Mt. Vernon Register-News from Mt Vernon, Illinois on August 3, 1963 · Page 2
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Mt. Vernon Register-News from Mt Vernon, Illinois · Page 2

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Saturday, August 3, 1963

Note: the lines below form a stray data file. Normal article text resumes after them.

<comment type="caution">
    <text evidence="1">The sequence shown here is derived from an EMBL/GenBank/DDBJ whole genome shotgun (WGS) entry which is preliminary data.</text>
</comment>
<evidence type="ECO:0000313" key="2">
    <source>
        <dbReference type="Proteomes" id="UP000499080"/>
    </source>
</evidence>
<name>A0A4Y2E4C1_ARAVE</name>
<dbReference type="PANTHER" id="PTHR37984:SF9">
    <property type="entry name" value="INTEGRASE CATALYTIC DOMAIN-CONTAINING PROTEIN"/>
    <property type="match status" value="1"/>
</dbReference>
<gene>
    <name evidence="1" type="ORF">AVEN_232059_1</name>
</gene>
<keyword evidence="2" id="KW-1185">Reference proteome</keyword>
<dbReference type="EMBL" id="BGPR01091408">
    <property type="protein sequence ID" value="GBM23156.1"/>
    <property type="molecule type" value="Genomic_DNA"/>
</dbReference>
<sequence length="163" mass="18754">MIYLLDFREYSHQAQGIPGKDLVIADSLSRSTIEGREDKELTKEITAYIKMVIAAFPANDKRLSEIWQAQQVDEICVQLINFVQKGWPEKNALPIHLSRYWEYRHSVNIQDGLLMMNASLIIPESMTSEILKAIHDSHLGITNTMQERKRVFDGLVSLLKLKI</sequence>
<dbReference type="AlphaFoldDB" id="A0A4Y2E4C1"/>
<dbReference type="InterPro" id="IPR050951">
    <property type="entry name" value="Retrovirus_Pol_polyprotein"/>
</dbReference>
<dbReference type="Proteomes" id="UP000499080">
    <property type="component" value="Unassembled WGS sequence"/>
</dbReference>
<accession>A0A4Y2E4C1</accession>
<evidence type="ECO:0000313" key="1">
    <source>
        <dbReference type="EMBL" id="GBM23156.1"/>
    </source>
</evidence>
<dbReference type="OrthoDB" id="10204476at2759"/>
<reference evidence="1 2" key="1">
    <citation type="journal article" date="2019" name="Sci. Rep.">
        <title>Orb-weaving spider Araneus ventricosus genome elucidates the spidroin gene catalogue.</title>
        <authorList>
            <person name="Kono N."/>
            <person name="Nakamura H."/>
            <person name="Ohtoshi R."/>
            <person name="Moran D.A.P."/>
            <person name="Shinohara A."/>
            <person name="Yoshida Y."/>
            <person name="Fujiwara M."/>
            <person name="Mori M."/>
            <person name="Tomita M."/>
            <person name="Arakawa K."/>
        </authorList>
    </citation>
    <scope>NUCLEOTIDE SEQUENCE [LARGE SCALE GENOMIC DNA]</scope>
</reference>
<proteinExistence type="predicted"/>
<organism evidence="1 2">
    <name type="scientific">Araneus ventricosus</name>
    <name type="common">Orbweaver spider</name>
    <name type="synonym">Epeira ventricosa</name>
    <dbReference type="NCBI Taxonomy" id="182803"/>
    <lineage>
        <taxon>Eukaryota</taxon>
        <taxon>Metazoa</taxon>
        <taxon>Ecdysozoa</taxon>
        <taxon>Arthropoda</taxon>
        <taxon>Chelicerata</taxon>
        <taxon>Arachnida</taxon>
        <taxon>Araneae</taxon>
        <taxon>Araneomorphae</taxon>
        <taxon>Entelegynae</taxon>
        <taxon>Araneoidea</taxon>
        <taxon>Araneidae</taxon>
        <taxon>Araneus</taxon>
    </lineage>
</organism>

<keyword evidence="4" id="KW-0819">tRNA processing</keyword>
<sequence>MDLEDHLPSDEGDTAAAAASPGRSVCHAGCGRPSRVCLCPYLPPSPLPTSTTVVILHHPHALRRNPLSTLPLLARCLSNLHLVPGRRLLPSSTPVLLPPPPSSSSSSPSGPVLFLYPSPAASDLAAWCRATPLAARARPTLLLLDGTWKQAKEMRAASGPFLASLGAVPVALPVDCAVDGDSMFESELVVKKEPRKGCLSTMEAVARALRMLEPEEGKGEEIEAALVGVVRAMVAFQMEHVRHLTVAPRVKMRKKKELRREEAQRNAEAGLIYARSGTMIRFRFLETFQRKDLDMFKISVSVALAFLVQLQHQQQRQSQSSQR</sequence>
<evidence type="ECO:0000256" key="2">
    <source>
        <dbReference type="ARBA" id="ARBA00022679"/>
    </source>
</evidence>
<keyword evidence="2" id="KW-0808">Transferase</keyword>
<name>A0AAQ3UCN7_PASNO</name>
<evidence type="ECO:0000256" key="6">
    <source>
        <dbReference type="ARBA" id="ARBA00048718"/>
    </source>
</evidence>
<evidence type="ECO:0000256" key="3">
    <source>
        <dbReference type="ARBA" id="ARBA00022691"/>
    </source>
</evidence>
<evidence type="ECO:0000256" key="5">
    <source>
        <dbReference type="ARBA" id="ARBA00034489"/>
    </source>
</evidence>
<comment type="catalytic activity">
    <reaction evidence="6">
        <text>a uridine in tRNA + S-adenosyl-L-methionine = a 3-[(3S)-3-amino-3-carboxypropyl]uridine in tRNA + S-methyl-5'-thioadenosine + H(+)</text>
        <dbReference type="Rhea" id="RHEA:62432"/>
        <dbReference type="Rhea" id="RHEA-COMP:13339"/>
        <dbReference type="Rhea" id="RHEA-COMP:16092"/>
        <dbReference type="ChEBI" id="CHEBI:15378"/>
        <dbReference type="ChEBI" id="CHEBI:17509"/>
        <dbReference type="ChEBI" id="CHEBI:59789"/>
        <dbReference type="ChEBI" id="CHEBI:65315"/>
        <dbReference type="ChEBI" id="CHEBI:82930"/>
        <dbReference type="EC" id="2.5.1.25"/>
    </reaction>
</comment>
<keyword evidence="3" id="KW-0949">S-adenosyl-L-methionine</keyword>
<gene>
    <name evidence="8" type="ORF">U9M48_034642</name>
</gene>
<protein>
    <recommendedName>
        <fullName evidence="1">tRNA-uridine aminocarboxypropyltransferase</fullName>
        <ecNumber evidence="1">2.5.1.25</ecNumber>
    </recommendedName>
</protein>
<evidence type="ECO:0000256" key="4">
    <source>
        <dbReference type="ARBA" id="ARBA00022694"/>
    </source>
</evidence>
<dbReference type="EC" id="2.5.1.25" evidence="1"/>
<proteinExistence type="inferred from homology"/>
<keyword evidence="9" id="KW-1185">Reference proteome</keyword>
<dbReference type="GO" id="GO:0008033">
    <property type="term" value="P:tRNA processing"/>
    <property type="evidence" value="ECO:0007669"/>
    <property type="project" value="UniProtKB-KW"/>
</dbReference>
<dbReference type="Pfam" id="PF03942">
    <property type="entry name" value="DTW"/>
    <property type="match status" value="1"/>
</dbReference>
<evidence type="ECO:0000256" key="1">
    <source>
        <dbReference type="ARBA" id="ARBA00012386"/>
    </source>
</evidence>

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THE REGISTER NEWS — MT. VERNON. ILLINOIS SATURDAY, UST 3, 1963 DEATHS Funeral Sunday At Sesser For Mrs. Lydia Prior Mrs. Lydia Prior, 61, died at 3:00 p .m. Friday at her home .i 2833 Circle Drive in Granite City, I I l i, *£ h ?r was a f 9"T er resident!Kennedy's civil riglils program of Mt Vernon and Sesser. (has passed the Hirst turn in the Funeral services will be held long, winding road toward enact- at 2:00 p. m. Sunday at _the, ment-TCompletion of lengthy hear- Start Writing Bills End Hearings Marathon On Civil Rights By JOHN OHADWICK Assoclnted Press Staff Writer WASHINGTON (AP)-President Brayfield Funeral Home in Ses ser with the Rev. Wallace Malone officiating. Burial will be ings by two congressional committees. The committees are expected to in Bethel cemetery at Mt Ver- jstart writing tlieir bills soon, non. The prospect in the House is The body will lie in state at \ that the floor battle over civil the Brayfield Funeral Home rights legislation won't be joined where friends may call after | until after Labor Day. The out- 6:00 p.m. today, Mrs. Prior was bom Mar. 3, 1902, in Jefferson county, the | daughter of J. 0. and Mary (As-' ings on t!he President's seven-point look in the Senate is even cloudier The House Judiciary Committee concluded three months of hear bury) Wells. She was married to Alfred Prior, who survives, program Friday while the Senate Commerce Committee was winding up five weeks of hearings on She is also survived by one one plank—a bill to prohibit ra- son, Darrel Prior of Bunker Hill, ;cial discrimination in places of 111.; two brothers, Bert Wells of • Ft. Branch, Ind., and Leonard Wells of Mt Vernon; three sisters, Mrs. Lily Ulrey and Mrs. Grace Roy, both of Christopher, and Mrs. Alice Wlaker of Peoria; five grandchildren; and six great-grandchildren. She was preceded in death by her parents. Lulu Kingsbury Dies In St. Louis; •* Wayne City Rites Mrs. Lulu C. Kingsbury, 67, of St. Louis, died at 3:45 a.m. Friday in that city. She was a - former Wayne City resident. - Funeral services will be held at 4:00 pjn. Sunday at the Richardson Chapel in Wayne "City with the Rev. William ; Kunst officiating. Burial will be r* in Thomason cemetery. * The body will lie in state, at V the Richardson Chapel where friends may call after 2:00 p.m. Z. today. z Mrs. Kingsbury was born Nov. • B, 1895, in Wayne county, the daughter of F. M. and Amy = (Talbert) Lappin. ~ On Sept. 21, 1318, she was - married to Vern Kingsbury, who - survives. Z She is also survived by a r daughter, Mrs. Vera Laverne • Brown of Benton, Ark.; two - brothers, Huber Lappin of Los Angeles, Calif and Frank Lappin ^ of Wayne City; three sisters, - Mrs. Ruby Miller of Mt Carmel, J-' Mrs. Edith Murphy of Wayne City, and Mrs. Beulah Barcelone . of Hollister, Calif.; and three ; grandchildren. I Ora Coleman ? Funeral Sunday Funeral services for Mrs. Ora Coleman will be held at 2:00 ~ pjn. Sunday at the Pulley-Gutzler Funeral Chapel with the ' Rev. Paul Bellamy officiating, r Burial will be in Oakwood cem t;- etery. The body will He in state at - the Pulley-Gutzler Funeral ~ Home where friends may call ~ after 4:00 p.m. today. :. Mrs. Coleman, 73, of Spring' : field, HI., died at 1:00 a.m. Friday at St John's Hospital in that city. She was a former resident of Mt Vernon. - She was born in Mt. Vernon, - the daughter of John and Dicey - (Wells) Pasley. In 1916, she was married, in Belleville, to John Coleman, who preceded her in death in 1959. She is survived by one daughter, Mrs. Mary Wheeler of • Springfield; four sisters, Mrs Lilliam Hill of Greeley, Colo., Mrs. Pearl Scheele of Baltimore, Md., Mrs. Carrie Rutherford and Mrs. Suda Hicks, both . of Mt Vernon; and one grandchild. She was preceded in death by her parents, three sisters, and two brothers. public accommodations The accommodations section was separated from the rest of the program in the Senate in an effort for quicker action than could be expected from the Senate Judiciary Committee, long the burial ground for civil rights measures. The committee has been holding hearings on the other points with no sign of a windup in view. Commerce Chairman Warren G. Magnuson, D-Wash., will decide when his group is to start its closed deliberations. Magnuson, who has been ill, is expected to set an early date On the House side, Judiciary Chairman Emanuel Celler, D- N.Y., said his group would not start its work on the legislation for a couple of weeks. And the word from House leaders was that the tax reduction and revision bill would be brought up for action ahead of civil rights When the Commerce Committee began its hearings on July 1, its members were told by the Presi dent's brother, Atty. Gen. Robert F. Kennedy, that passage of the accommodations measure is im perative "to remove a daily in suit to Negroes." Opponents, including five South- era governors, attacked the bill as unconstitutional, as an invasion of property rights and as likely to worsen rather than improve race relations. The public accommodations measure would apply to hotels, motels, theaters, restaurants, retail stores and other privately owned businesses serving the general public and having a substantial effect on interstate commerce. The measure refers to the 14th Amendment's guarantee of equal protection under law, but relies chiefly on the power of Congress to regulate interstate commerce, Detailed Weather Report MT. VERNON FATHER Friday high 95, low 74. Rainfall 1963 to date 22.25 inches. One year ago high 90, low 70. Five years ago high 92, low 72. Ten years ago high 96, low 74. Sunday sunrise 5:00, sunset 7:11 Monday sunrise 5:01, sunset 7:10 (CST). ILLINOIS TEMPERATURES Belleville 97 Moline 97 Peoria 95 Quincy 100 Rantoul 94 Rockford 94 Springfield 93 Vandalia 98 East Dubuque 91 THE WEATHER ELSEWHERE By THE ASSOCIATED PRESS High Low Pr. Albany, cloudy _ 76 58 .... Albuquerque, clear 94 64 Atlanta, clear „ 86 M Bismarck, clear . 75 52 Boise, clear 91 62 Boston, clear 75 63 Buffalo, cloudy , 80 64 Chicago, cloudy 91 681.63 Cleveland, rain - 81 68 .03 Denver, cloudy 84 58 .02 Des Moines, cloudy « 97 70 Detroit, cloudy _ 79 70 .02 Fairbanks, cloudy _. 69 49 .01 Fort Worth, clear „ 100 76 Helena, clear 80 49 Honolulu, clear M M Indianapolis, cloudy _ 88 74 Juneau, cloudy _. 66 52 Kansas City, cloudy _ 101 80 Los Angeles, cloudy _ 83 64 Louisville, clear 88 69 Memphis, clear 94 74 Miami, clear «. 90 82 Milwaukee, cloudy _ 86 65 .67 Mp.s.,St. Paul, clear 86 62 New Orleans, clear _ 89 73 New York, clear 79 66 Oklahoma City, clear 98 70 Omaha, cloudy 96 66 Philadelphia, cloudy _ 85 66 Phoenix, clear 100 78 Pittsburgh, cloudy .... 82 68 Portland, Me., cloudy 65 58 Portland, Ore., clear _ 83 57 Rapid City, cloudy „ 83 57 Richmond, cloudy „ 90 64 St. Louis, clear 100 76 Salt Lake City, clear .. 93 65 San Diego, cloudy .... 77 66 San Francisco, cloudy 58 54 Seattle, clear _ „ 75 54 Tampa, cloudy ._ 92 74 Washington, cloudy .. 90 70 (M-Missing) (T-Trace) Landis To Be Sentenced On August 30 Charge Boy Was Attacked By Dog; File $10,000 Suit M 7 t ,81 .03 .49 CLUTCHING MOMENT—Argentine President-elect Arturo Ulia walks Into an embrace from a follower, Esther Marquee, 16, on leaving headqunrters of his Radical People 's Party Wednesday night in Cordoba, Argentina. Illia, 62-year-oUl country doctor, visited his moderate liberal organization nftcr news of his election to the Argentine presidency by the electoral college earlier. His election is to be certified by Congress August 12. (AP Wire- photo) First Step On Way To Peace — Rusk Stunt Pilot And One Other Die In Biplane Crah Hospital Notes Jefferson Memorial Admitted: Eula Fay Book of Bonnie; Jacqueline Joy Donoho of Texico. Discharged: Mary Cecelia Smith; Ralph Marteeny. Good Samaritan Admitted: Lucy McCartney; Irene Belle Morlan; Earl Bishop Somers; William Elmer Riley; Robert Damin Surdyke; Helena Faye Boyd; Velma Myers; Minda Crawford Reed; Jerry Newton Hughey; Clifford L. Murphy. Discharged: Joseph R. Monical; Charles Homer Shannon; Wilma Beatrice Donoho. BIRTHS ROCKFORD. 111. (AP) — Roily G. Cole, member of a famous flying family and one of the nation's top stunt pilots, was one of two persons killed Friday in the crash of a souped-up biplane. Cole, 23-year-old pilot in his first year as a professional stunt flier, apparently was piloting the Stearman biplane when it plunged into a field about eight miles south of Greater Rockford Airport. The other victim was Melvin H. Stickney, 39, of Emerson, N.J., identified as a flight instructor for Pan American Airways. Witnesses said one wing folded back before the small craft hit the ground. The cause of the crash was not immediately determined. Both men were in Rockford for this week's annual fly-in of the Experimental Aircraft Association. Cole's father, Duane, was one of four brothers who organized the Cole Flying Circus at Kewanee, HI., in 1947. It was broken up 10 years later and the Duane Cole family moved to Fort Wayne, Ind. Roily was a 1957 graduate of Wethersfield High School in Kewanee. Duane Cole placed first in the EAA's national aerobatic championships at Phoenix, Ariz., last year. Roily placed third. Rolly's mother, Mrs. Judy Cole, participated in the family act by standing on top of the biplane 's wing as Roily piloted it through acrobatic maneuvers. The family had planned to attend a show in Wyoming today. The Stearman biplane was used to train cadets during World War H. It originally was designed for a 220 horsepower engine but the Coles, and other stunt flyers, used a 450 horsepower engine. 55 -Mile Limit For Pickup Trucks By ERNEST B. VACCARO WASHINGTON (AP) — Secretary of State Dean Rusk winged toward Moscow today to sign a nuclear test-ban treaty and to try to learn if "it will prove to be the first of a series of steps leading toward peace." Before leading a 12-man American delegation aboard the Russia- bound military jet airliner Friday night, Rusk told newsmen at Andrews Air Force Base, Md: "This treat;/ is an important one. We hope it will prove to be the first of a series of steps leading toward peace. But that we cannot tell for certain. There's much unfinished business ahead of us. Perhaps during this visit we shall find out. We hope so." Rusk expects to find it out in talks with Premier Khrushchev and other Soviet officials after the ceremonial signing of the treaty Monday. While the test-ban negotiations were still under way i nMoscow, Khrushchev proposed other steps for easing East-West tensions Rusk hopes the Russians will spell out precisely what Khrushchev had in mind in his sugges tions for a nonaggression pact, stationing of inspectors on each side of the Iron Curtain to prevent a sneak attack, freezing or reducing military budgets, and reducing forces in Germany. Accompanying Rusk to the treaty ceremony were half a dozen senators—four Democrats and two Republicans. Rusk noted it will be up to the Senate to ratify the American, British and Soviet agreement to ban all nuclear tests except those underground. Democratic supporters of the treaty Friday voiced their belief that the forthcoming Senate hearings will clear away most Republican doubts about the wisdom of ratifying it. After a meeting of Senate and House Republicans, GOP leaders said the treaty would be in the interest of all Americans only "if it can be had without endangering our safety or security." Comedian's Daughter In TV Plays By JAMES BACON AP Movie-Television Writer HOLLYWOOD (AP) — Mario Thomas is finding out that a good role in a showcase play can do more for you than a famous father. The actress, 23, is starring in "Sunday in New York" at the Civic Playhouse. The other day she was signed for an episode on television's "Wagon Train" after a casting director had spotted her in the play. "Everything is opening up for me in show business since I went into the play four months ago," says the pretty daughter of Danny Thomas. 'Before that, things were tough." Mario started out to be an English teacher. For her thesis at the University of Southern California, she did a paper on "Acting, as an approach to teaching." Her logic was so convincing that she gave up the idea of teaching—and has been in show business ever since. Of course, I have never been out of the business—not in our house," Mario says. 'For years I was the only teen-ager who regularly received lectures from her father on a coast-to-coast television show." When she was 15, she was tomboy and consistently beat her boy friends at tennis and golf. A few weeks later, she tuned in her father's show and heard him lecturing his teen-age daughter (then played by Sherry Jackson) "Worst mistake a teen-age girl can make is to beat her boy friend at sports. She can turn him into a compulsive chocolate milk drinker." Mario got the message — and went on a dress-buying spree, She next wound up in Danny's night club act as 'Charge Account Susie," in one of his funniest routines. Mr. and Mrs. Roy Hayse of itoute Three Mt Vernon are the parents of a son born at 7:53 SPRINGFIELD, 111. (AP) — o'clock last night in Good Sa- pj^p trucks must remain with- maritan hospital. He weighed seven pounds five ounces, in speed limits set for all trucks even though they may not be carrying freight, Atty. Gen. William G. Clark held today. The opinion answered a query from State's Atty. William B Lawrence of McLean County. He informed Clark that a McLean County justice of the peace had dismissed complaints against pick-up trucks operators charged with exceeding a 55 mile speed limited for trucks on U.S. 66, SIGN UP TO DONATE BLOOD TODAY ,f J >___^___ DANCE Saturday Night, Aug. 3 9:00 to 1:00 CLOVER CLUB Benton, III. Fred Harrell and his 5 piece band from Cap* Girardeau, SAM SWEET, Prop. ts Ballistics, Electronics Antimissile Problem Not Warheads 1 . >*: OS****. CHAMPIONSHIP FORM— Mary Mills, 23-year-old professional par pulverizer from Gulf Hills, Miss., won the United States Women's Open Golf Championship at Kenwood, near Cincinnati. By FRANK CAREY Associated Press Science Writer GoSf And Water Play For Jack Tax Revenue Down In June SPRINGFIELD, 111. (AP)-Col- SSS £L ma ?? r ^lEed attend aSTSho SET. Xfe of & SmVn^-^-mpletely escapes from Mrs. Kennedy Man And Wife Die In Collision DOWNERS GROVE, 111. (AP) A collision of an auto and a truck Friday killed Frank Ulreich, 59, village treasurer of Olympia Fields, and his wife, Agnes, 59. Rtonald Graf, 21, of Bridgeview, driver of the truck, suffered minor cuts. Ulreich had served three years as treasurer of Olympia Fields a suburb south of Chicago. He had worked for the Illinois Central ailroad since 1922 and was assistant auditor of revenue. a year ago, me state revenue department announced today. I Sales tax revenue was down 51.7 million. Despite the decline, a revenue department spokesman predicted sales tax collections for the current two-year fiscal period would yield an estimated $70 million more than in the past biennium. Albert Imle, assistant state revenue director, said new legislation permitting small retailers to file quarterly or annual reports instead of monthly reports accounted for the drop. Imle said approximately 61,000 of the 132,000 registered retailers are now paying sales taxes on a quarterly or annual basis because their payments would amount to less than $100 a month. Junes sales tax collections totaled 44.2 million compared with $45.9 million in June last year and $32.4 million in June 1961. WANT ADS DO THE JOB! DIAL 242-0118 HYANNIS PORT, Mass. (AP) President Kennedy settled today into a summertime swing of golf and water spoils at picturesque Cape Cod. He didn't wait long to get started on a few holes of golf after flying up from Washington Friday, even though a heavy rainstorm had just swept the area. Aides said Kennedy hopes to get in more golf and a cruise on Nantucket Sound today, plus whatever odds and ends of official business WASHINGTON (AP) — More nuclear explosions in the atmosphere would not help significantly in the effort to build an antimissile missile, a U.S. nuclear physicist said today. The problem is not one of developing nuclear warheads," said Dr. Ralph Lapp. "The problem is still one of ballistics and electronics. And all these problems can be pursued without atmospheric tests." Nevertheless Papp, who worked on the development of the first atom bomb but is no longer associated with the government's nuclear or missile projects, said these ballistics and electronic problems would be difficult to solve. President Kennedy went even further at his news conference Thursday, saying: "The problem of developing defense against a missile is beyond us, and beyond the Soviets, technically. And I think many who work in it feel that perhaps It can never be successfully accomplished." The President's remarks rang alarm bells in some Pentagon cir cles, particularly the army which has been pushing its Nike Zeus antimissile project for eight years. Views among Pentagon officials range from the Army's unflagging optimism to severe skepticism of some Defense Department scientists and officials who also believe the technical problems may be insurmountable. The debate over development of an antimissile system has quickened again with the prospects of a U.S., British and Russian treaty banning nuclear tests in the atmosphere, as well as in outer space and under water. Some critics of the agreement military and congressional, have expressed fears the Soviet Union may be ahead of the United States in development of a defense against intercontinental ballistic missiles. | NEW YORK (AP)-James M. Landis, adviser to presidents and outspoken critic of unethical practices by heads of government agencies, will be sentenced Aug, 30 on federal charges of not filing income tax returns. The former Harvard University Law School dean, who headed three federal agencies at various times, pleaded guilty Friday to charges that he had failed to file returns from 195640, a period when his income was said to exceed $360,000. Landis, 63, has paid the government $94,492—three-fourths of it the taxes due and the rest penalties and interest. He could draw as much as five years in prison. U.S. Atty, Robert M. Morgen- thau, who brought the case against Landis, is the son of former Treasury Secretary Henry Morgenthau Jr., a colleague of the defendant during the New Deal days of the 1930s. Asked if Landis had paid his taxes before or after the government investigation of them, Mor­ genthau replied that prosecution usually does not result if delinquent taxes are paid before the Internal Revenue Service gets onto them. The federal grand jury's five- count information against Landis was announced to the press only after Landis had been arraigned before U.S. Dlst. Court Judge Edward C. McLean. McLean released Landis in his own custody on guilty pleas to each count. In a statement read to the court, Landis' attorney, William Warren, dean of the Columbia University Law School, said his I client had become so engrossed in public affairs he never got around to filing tax returns for the five years until after the IRS prompted him. Landis has headed the Securities and Exchange Commission, the Civil Aeronautics Board, and the wartime Office of Civilian De-] fense. He also was a member of the Federal Trade Commission. His last government post was as adviser to President Kennedy on government regulatory agencies. Landis resigned Sept. 7, 1961, the day he was named correspondent in a Washington divorce suit, later dropped. Adultery allegations against Landis were never substantiated. Local Banker Attends Natl Trust School The owner of a dog charged with attacking and biting a boy was sued for $10,000 here Friday. The suit, filed in circuit court, is Darrold Allen, a minor, by Leroy Allen, his father and next friend, vs. Charles Ed- w&rcls* The plaintiff resides at 2821 Fishers Lane, the defendant at 1313 south 28th, according to the suit. The plaintiffs ask for damages for injuries to the boy and demand a jury trial. Engineer And Fireman Slain FBI Seizes 100 Slot Machines HAMMOND, Ind. (AP)-An engineer and fireman aboard .a diesel locomotive preparing to pull out of a freight yard at Hammond were shot and killed early today, police reported. Cant. Ray Johnson of the Hammond police, said the two men were shot while waiting for a switchman to return with a clearance from the yard dispatcher's office. Capt. Johnson said the switch man, Virgil Terry, said he left the two crewmen in the cab of the diesel shortly after 1 a.m. When he returned from the dispatcher's office 15 minutes later, he found them both sprawled on the floor of the engine cab. Capt. Johnson identified the victims as Roy M. Vottoroff, 61, of Lansing, 111., the engineer, and Paul Overstreet, 45, of Hammond the fireman. Four spent .22 caliber pistol cartridges were found near the diesel cab. Johnson said that no motive or reason for the shooting had been found. Ask Annulment Of Marriage John W. Moore seeks an nulment of his marriage to Bonita S. Moore in a suit filed today in circuit court here. The suit states that they were married February 13, 1963. Papers with the suit indicate that her decree of divorce from a former husband was dated in March, 1963. The plaintiff alleges that the marriage is illegal. Marriage papers show. Moore Thomas D. Schwartz, vice president and trust officer of The First National Bank will attend the fourth annual session of The National Trust School, to be held at Northwestern University, Evanston, Illinois, August 9 through 23. Mr. Schwartz is one of 216 bank officers who will attend the three- week session of the school, which is sponsored by the trust division of The American Bankers Association. He is the second representative of the bank to attend the school since its origin in 1959. The student body represents 43 states. The bankers range in age from 23 to 61. For tiie first nine days of this one-term school, all students will meet together for instruction in fundamentals of the trust business. For the remainder of the session, the student body will be divided between those majoring in trust administration and those majoring in trust new business. A distinguished faculty of 64 has been brought together, principally from banks, the bar, and from universities. Oklahoma State has an edge over only two of, its 1963 football rivals. The Cowboys lead Nebraska 2-1 and Kansas State 12-6. Pretoria is South Africa's administrative capital. ... *• V'.- - • • • JOLIET, HI. (AP)-FBI agents have seized 100 slot marines from a Joliet warehouse where Justice Department officials said they had been stored because of recent law enforcement pressure against gambling. Marlin W. Johnson, special agent in charge of the FBI in Chicago, said the machines were taken Friday from a warehouse owned by the Al Conn Iron and Metal Co. He estimated their value at $50,000. Johnson said the raid was made on a warrant labeling the one- arm bandits as contraband under a federal law banning interstate movement of gambling devices He said many had been used in the Hammond, Ind., area. The slot machines were carted off pending a disposition order by the U.S. District Court. Johnson said an FBI investigation showed the machines had been operated under direction of Chicago underworld figures. A meteorite is a meteor that hits earth. LARRY SAYS: '60 "Starliner" Special $1495.00 Today sets a new low price as a resident of Belleville and precedent on popular '60 model his wife as a resident of South sport hardtops. This 1960 model Carolina. |Ford Starliner Hardtop Cmipo is equipped like you like it It has the T-Bird engine, automatic drive, power steering and power „, . . _ „ . .brakes. This stylish model is the Fines assessed by Police Magi- ^ that 8Ct tho | n(lustry styling strate Sherman Bullock included: | trend m tll0 .. fa8t back „ hard . Melvin and Virginia GiUemvaler,: top(l of 1B63> a one . 0Mner Chicago, $10 and costs each on^d lt>s top d rawer# • disturbance charges; Larry A.| Larry Medders POLICE COURT Brookman, Route 7, $5 and costs for disobeying a traffic sign.il. Charles R. Flanagan,. 21, Itoute 1, Mt. Vernon posted a $1,000 bond on a charge of contributing to the delinquency of a minor. W-G MOTORS Phone 242-6420 You Pay Less For The Best At Ray Optical Hundreds of latest style frames with highest quality Kryptok bifocal or single vision lenses. Our modern laboratory allows us to give d*Q Cft one day service on many prescriptions. ^7«Jv Thorough Eye Examinations $3.50 New Frames And Repairs While You Walt Hours: 9:00 to 5:30 Daily - FrL To 8:30 P. M. Gosed Wednesday Afternoons DR. RAY E. DALTON, O. D. No Appointment Necessary 117 N. Locust St. Phone: 632-1613 Central!*, I1L RAY OPTICAL CO. Study Quincy- Decarur Road is vacationing here until it is" time for her to return to the capital for the birth of her third child, expected later this month. He Wrote Best Lincoln Letter CHICAGO (AP)—Charles Bizarri, 12, of Coal Valley, was named winner today of a letter writing contest to find the best "letter to Lincoln." Charles and his parents, the James Bizarris, will be in Springfield and New Salem, 111., Saturday and Sunday as the guests of the Chicago Givdl War Round Table, civil war historians, who sponsored the contest. SPRINGFIELD, 111. (AP) -Elector Francis Lorenz of the State Public Works Department said Friday a final decision on the feasibility of a proposed Central Illinois expressway between Decatur and Quincy will be reached in several weeks. A preliminary report on the proposed 150-mile expressway has been submitted by a Chicago engineering firm, he said. Ths study is being revised by engineers of the State Division of Highways and the U. S. Bureau of Public Roads. STAN The Tire Man Says: By STAN KOZIARA Attention Mothers, Dads, Aunts, Uncles, Siste'rs and Brothers. The annual Kiwanis contest to crown a Little Miss Peanut Queen is taking place only about four short weeks from now. There must be a favorite gal, age five to eight, that you would like to see as Little Miss Peanut for the Mt. Vernon area. Give her name, address, and picture to amy Kiwanis Club member. If you're looking for the best tire bargain and the lowest cost per mile, see the premium DT-120 retread, the retread with the 36 month Road Hazard Guarantee, the one that is so good it is guaranteed from coast to coast. If you want to talk to a real specialist on tires, retreads, brake or front end work, just drive in to see Stan the Tire Man. TIRES ARB OUR BUSINESS...WE SERVICE WHAT WE SELL U.S.ROYAL..TIRES TRAINED In the insurance field, the JOE MARTIN INSURANCE AGENCY, 1110 Main Street, can get to work quicker tbaa CAT in your interest. Oar services are so quick and competent, It just WASHES away memories of any other kind and our coverag- la so broad It will include everything from garden tools to fine china DISHES! "Fresh As A Flower In Just One Hour'' DC HOUR im/fmm- FREE SIZING All Summer Weight Garments Re-sized to Restore New Look and Feel. For Mon., Tues., Wed., Aug. 5,6,7 Ladies' and Men's SUITS FREE PARKING For Our Customers Convenience on the Griggs-Martinizing Lot. Reg. $1.25 Ladies' and Men's SLACKS Reg. 65c 54 At 1006 Main St. In Downtown Mt; Vernon Store Hours: 7 A.M. Till 6 P.M. Monday Thru Saturday